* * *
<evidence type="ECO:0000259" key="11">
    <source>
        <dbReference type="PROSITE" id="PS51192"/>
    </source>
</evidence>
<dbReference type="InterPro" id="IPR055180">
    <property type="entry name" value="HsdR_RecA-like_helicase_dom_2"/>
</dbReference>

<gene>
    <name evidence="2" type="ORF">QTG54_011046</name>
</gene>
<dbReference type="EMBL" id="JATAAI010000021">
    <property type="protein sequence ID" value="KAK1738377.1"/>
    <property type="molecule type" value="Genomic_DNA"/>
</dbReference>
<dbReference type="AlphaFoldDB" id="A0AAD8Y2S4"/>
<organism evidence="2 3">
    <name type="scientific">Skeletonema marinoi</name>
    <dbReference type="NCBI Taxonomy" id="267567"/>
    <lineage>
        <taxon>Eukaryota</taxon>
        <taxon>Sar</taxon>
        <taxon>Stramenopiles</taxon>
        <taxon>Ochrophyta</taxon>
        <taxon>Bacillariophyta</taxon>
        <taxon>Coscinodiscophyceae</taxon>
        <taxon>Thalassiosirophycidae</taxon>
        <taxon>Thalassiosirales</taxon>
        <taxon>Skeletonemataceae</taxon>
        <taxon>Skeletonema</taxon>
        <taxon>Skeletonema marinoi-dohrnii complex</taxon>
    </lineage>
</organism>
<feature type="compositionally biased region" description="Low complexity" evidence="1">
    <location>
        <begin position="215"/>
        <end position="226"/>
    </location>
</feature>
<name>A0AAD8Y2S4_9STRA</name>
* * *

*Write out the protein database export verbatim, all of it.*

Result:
<evidence type="ECO:0000259" key="11">
    <source>
        <dbReference type="PROSITE" id="PS51192"/>
    </source>
</evidence>
<dbReference type="InterPro" id="IPR055180">
    <property type="entry name" value="HsdR_RecA-like_helicase_dom_2"/>
</dbReference>

<gene>
    <name evidence="2" type="ORF">QTG54_011046</name>
</gene>
<dbReference type="EMBL" id="JATAAI010000021">
    <property type="protein sequence ID" value="KAK1738377.1"/>
    <property type="molecule type" value="Genomic_DNA"/>
</dbReference>
<dbReference type="AlphaFoldDB" id="A0AAD8Y2S4"/>
<organism evidence="2 3">
    <name type="scientific">Skeletonema marinoi</name>
    <dbReference type="NCBI Taxonomy" id="267567"/>
    <lineage>
        <taxon>Eukaryota</taxon>
        <taxon>Sar</taxon>
        <taxon>Stramenopiles</taxon>
        <taxon>Ochrophyta</taxon>
        <taxon>Bacillariophyta</taxon>
        <taxon>Coscinodiscophyceae</taxon>
        <taxon>Thalassiosirophycidae</taxon>
        <taxon>Thalassiosirales</taxon>
        <taxon>Skeletonemataceae</taxon>
        <taxon>Skeletonema</taxon>
        <taxon>Skeletonema marinoi-dohrnii complex</taxon>
    </lineage>
</organism>
<feature type="compositionally biased region" description="Low complexity" evidence="1">
    <location>
        <begin position="215"/>
        <end position="226"/>
    </location>
</feature>
<name>A0AAD8Y2S4_9STRA</name>